Meditation: Slow yourself down! Here’s our best tips

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If you’ve been feeling more stressed out than normal, consider meditation. Especially right now, it’s even harder than usual to switch your mind off and relax. And that’s why meditation is exactly what you need. Sounds counterintuitive? Give it a try. Meditating regularly can help you relax and concentrate by allowing you to become fully aware of your body and your thoughts. Let us start you off with a quick tip: Use the #poweroftogetherness by finding yourself a meditation buddy. Working together, you’ll motivate each other to stay on track.

What is meditation?

Meditation is a reflective form of relaxation. Meditation is a state of mindfulness that’s meant to help you achieve a physical and mental balance.

That sounds nice in theory but you’re probably wondering what it looks like in practice. 

Imagine you’re still at work with a lot of things to do. Not to mention, all the other non-work things you have going on in the rest of your life: chores, grocery shopping, working out, picking up the kids — the list can feel endless. As a result, your mind is constantly busy dealing with several things at once. Organizing, planning, and dealing with last-minute problems is your daily routine.

But it’s important to disconnect completely at least once during the day to give your mind and body the pause from chaos that they need. Meditation can help! Relaxation isn’t as simple as sitting on the couch and watching TV. Anyone who’s marathoned something on Netflix knows that you don’t exactly feel rested when it’s all said and done. Being aware of the rest and relaxation you’re getting will actually help you get more benefits from it. And that’s where meditation comes in: It’s about taking a step back and keeping your focus on relaxation and the present moment, so that your body and especially your mind can rest. During meditation, you concentrate completely on yourself, you learn to consciously slow down your body and mind, you store up new strength, and increase your productivity.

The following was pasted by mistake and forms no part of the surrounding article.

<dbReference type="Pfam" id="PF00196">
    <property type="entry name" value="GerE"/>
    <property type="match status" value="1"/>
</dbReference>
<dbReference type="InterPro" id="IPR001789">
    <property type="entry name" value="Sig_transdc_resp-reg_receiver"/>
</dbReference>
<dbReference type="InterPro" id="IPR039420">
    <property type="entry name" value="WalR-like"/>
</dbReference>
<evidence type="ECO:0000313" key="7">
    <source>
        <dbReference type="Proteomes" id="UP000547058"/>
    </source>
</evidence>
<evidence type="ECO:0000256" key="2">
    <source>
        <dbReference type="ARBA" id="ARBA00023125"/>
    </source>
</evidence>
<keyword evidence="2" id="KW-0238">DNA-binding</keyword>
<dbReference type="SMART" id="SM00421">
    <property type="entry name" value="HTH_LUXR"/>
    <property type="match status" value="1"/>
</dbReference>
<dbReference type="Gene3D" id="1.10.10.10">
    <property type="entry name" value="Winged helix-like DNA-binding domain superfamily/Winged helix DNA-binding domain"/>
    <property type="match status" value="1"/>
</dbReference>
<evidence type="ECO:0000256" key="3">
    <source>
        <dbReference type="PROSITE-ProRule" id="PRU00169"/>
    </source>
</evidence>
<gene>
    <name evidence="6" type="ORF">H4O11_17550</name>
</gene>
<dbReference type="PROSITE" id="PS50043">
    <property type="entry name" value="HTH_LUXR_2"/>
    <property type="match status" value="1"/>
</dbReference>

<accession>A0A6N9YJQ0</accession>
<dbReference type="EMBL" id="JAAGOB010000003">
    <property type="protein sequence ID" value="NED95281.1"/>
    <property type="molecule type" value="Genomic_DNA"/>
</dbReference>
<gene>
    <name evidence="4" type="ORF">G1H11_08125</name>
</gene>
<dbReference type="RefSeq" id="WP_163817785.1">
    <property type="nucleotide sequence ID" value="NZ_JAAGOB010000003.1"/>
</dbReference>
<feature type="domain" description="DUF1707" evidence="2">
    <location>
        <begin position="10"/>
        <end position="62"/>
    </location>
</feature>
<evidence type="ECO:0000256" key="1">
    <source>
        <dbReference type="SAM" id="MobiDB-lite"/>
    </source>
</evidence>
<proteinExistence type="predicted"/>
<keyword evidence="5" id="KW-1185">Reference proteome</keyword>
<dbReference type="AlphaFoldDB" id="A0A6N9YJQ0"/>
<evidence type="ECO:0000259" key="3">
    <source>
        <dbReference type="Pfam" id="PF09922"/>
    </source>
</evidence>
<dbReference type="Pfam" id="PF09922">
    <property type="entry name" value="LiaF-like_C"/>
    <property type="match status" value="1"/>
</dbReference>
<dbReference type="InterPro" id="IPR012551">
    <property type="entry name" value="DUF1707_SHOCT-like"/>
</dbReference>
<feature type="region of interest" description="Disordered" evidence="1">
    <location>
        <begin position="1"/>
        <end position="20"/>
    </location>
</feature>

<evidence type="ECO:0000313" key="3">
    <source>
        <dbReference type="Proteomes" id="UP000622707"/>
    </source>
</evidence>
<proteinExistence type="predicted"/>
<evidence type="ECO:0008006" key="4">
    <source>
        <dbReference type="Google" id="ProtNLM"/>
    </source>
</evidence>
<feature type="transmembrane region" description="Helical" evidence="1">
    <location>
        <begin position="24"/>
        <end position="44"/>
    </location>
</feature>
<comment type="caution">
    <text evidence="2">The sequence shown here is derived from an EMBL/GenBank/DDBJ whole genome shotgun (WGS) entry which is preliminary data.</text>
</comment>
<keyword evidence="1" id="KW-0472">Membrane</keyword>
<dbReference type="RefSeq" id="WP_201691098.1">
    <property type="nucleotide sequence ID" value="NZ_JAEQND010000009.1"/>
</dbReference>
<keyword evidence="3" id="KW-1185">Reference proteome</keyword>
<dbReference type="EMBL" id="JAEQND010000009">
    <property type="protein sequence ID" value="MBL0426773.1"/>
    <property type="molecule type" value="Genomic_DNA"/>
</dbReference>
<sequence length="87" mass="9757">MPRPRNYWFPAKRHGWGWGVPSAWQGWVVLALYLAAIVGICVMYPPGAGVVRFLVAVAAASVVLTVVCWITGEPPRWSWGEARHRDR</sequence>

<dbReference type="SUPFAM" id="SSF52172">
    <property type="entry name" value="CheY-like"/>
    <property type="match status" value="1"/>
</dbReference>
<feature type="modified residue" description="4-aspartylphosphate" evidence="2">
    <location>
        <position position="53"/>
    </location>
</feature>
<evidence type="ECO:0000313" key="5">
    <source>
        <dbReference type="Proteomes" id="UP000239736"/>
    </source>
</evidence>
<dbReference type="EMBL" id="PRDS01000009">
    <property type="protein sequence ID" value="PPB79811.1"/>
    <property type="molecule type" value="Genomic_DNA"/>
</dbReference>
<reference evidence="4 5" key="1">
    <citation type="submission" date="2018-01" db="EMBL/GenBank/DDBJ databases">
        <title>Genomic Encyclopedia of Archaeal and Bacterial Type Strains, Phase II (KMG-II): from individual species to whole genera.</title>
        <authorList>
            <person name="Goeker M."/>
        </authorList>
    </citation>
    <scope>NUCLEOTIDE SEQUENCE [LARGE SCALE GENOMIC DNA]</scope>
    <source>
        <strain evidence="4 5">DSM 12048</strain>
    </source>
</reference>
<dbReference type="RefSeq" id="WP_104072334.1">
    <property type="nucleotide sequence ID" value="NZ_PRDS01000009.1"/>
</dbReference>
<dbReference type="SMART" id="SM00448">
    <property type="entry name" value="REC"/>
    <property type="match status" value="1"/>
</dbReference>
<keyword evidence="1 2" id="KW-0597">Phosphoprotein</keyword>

How do you do it?

Beginners often ask themselves how to start meditating. You’re lucky, because it’s much easier than you think. As with any method of relaxation, the first step is to choose a quiet, meditative place where you can sit in peace. Turn off all forms of distractions — TV, smartphones, the works — and choose a time when you really have a few minutes to yourself.

A white man sits with legs crossed on a yoga mat in a living room furnished with sofas. He wears a red t-shirt and stretches his arms over his head with his eyes closed.

There’s no one perfect time to meditate for everyone. Many people use meditation as a morning routine, but it’s best to try different times of the day to see which one suits you best. Before or after work, during your lunch break, on the train or in the car to work, there are plenty of moments throughout the day to squeeze in a meditation session. 

The place you choose to meditate in should be quiet, clean, and comfortable. If you meditate in a room that isn’t tidy, you may feel an urge to get up and clean, even though you should be relaxing! Some people can block out the noise while meditation, but if you don’t think that you’ll be able to handle it, choose a spot where you know you’ll be fine. And if you need some guidance on cleaning your home, find yourself a guide to doing it quickly and efficiently